Mr. Stephen Colbert himself was the emcee for this year’s Kennedy Center Honoree celebration (slash jamboree), which were headlined by the musical vibes of Sting and Al Green.
Mr. Tom Hanks, an actor best known for his roles as Woody in the Toy Story films and as astronaut Jim Lovell in Ron Howard’s beloved 1995 space epic Apollo 13, was also the recipient of an award.
Rounding out this year’s Kennedy Five were actress Lily Tomlin–who played secretary Deborah Fiderer to President Bartlet on latter seasons of The West Wing–and ballerina Patricia McBride.
The Kennedy Center Honors are meant to “celebrate five extraordinary individuals who have spent their lives elevating the cultural vibrancy of our nation and the world,” says Kennedy Center chairman David M. Rubenstein. This year’s bill certainly hits those lofty high notes. (Though Sting is technically a Britisher, he owns a home in New York; in the words of the Honors committee, that’s “close enough.”)
The honorees never know in advance who will be honoring and / or celebrating them in song. Which means Sting had no idea that Lady Gaga would toast him with “If I Ever Lose My Faith In You,” nor that Esperanza Spalding and Herbie Hancock would perform a rendition of “Fragile,” nor that Mr. Bruce Springsteen–for whom Sting performed when The Boss was inducted in 2009–would return the favor by doing his take on “I Hung My Head.”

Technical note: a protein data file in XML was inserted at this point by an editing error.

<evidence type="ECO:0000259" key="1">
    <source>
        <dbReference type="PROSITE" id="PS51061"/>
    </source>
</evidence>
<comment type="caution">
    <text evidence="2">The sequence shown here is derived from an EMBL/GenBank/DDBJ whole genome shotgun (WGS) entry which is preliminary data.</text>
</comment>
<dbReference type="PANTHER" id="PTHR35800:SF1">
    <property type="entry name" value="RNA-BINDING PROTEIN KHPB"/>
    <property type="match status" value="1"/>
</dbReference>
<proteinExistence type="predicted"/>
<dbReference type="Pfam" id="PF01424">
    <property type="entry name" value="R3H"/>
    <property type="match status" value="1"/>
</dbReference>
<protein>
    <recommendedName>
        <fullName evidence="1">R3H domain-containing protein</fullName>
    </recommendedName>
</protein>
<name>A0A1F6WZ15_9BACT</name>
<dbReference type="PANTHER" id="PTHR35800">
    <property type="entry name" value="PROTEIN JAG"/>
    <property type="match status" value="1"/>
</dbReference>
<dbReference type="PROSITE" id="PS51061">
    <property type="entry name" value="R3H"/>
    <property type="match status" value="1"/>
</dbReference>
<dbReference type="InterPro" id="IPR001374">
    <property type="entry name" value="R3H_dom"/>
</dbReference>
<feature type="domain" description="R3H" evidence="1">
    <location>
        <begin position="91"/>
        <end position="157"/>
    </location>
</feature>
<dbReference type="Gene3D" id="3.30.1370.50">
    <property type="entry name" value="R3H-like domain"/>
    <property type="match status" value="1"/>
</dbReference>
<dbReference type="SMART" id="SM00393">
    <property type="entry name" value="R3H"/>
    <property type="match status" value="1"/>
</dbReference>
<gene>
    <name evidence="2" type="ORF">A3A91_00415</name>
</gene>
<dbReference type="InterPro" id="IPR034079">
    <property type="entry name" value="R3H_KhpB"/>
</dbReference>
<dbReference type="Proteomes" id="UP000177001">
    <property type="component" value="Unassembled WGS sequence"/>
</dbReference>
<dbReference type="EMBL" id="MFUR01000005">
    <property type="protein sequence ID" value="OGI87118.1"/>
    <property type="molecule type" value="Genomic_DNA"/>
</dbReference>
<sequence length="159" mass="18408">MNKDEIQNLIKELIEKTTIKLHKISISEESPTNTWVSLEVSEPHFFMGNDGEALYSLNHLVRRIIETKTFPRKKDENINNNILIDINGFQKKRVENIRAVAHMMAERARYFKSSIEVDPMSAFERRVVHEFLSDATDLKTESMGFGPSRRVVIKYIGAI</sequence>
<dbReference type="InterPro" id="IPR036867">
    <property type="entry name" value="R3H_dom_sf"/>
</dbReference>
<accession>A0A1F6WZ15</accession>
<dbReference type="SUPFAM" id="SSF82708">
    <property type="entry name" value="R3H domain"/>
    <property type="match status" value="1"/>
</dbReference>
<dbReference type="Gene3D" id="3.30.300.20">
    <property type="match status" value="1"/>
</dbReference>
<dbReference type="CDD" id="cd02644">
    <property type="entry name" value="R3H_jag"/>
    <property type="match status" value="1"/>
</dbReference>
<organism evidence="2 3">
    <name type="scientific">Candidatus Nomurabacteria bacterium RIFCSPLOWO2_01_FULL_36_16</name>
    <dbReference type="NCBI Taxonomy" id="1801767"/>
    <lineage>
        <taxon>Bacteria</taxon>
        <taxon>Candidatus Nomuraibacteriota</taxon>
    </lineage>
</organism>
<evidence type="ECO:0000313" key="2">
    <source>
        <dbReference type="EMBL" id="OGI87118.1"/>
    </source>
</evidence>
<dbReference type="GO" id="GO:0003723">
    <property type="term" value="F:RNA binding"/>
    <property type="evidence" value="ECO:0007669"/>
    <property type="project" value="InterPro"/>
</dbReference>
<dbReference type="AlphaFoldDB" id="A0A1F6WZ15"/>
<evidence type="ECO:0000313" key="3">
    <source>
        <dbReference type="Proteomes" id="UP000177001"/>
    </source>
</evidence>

And, because that wouldn’t have been enough without it, Bruno Mars closed out the Sting portion of the evening with a medley of “So Lonely,” “Roxanne,” and “Message in a Bottle.”
Al Green got the celebrity songdown treatment, too: Earth, Wind, and Fire brought both rhythm and funk to Green’s “I Can’t Get Next To You” and “Love and Happiness.”
No one slow-acted Hanks’ climactic scene from Joe Versus the Volcano, or brought Tomlin’s bits from Laugh-In back to life, or attempted McBride’s classic double-heel pirouette from The Goldberg Variations. But good times were had, nonetheless.
(Come to think of it, no one tried to re-enact Sting’s death scene from Dune, either. Though that might have been for the best.)
The second-best part about this whole Kennedy Honors shebang? Anyone can nominate anyone else. It’s true: there’s a ballot on the official web site and everything. Which means it’s not too late to start a groundswell of support for James Franco as a 2015 honoree. Anybody who attends four graduate schools at the same time is contributing something to the American cultural landscape, whether or not it’s worthwhile.
The best part? CBS taped it all. You’ll be able to watch the Kennedy Center Honors ceremony in prime time on Tuesday, December 30.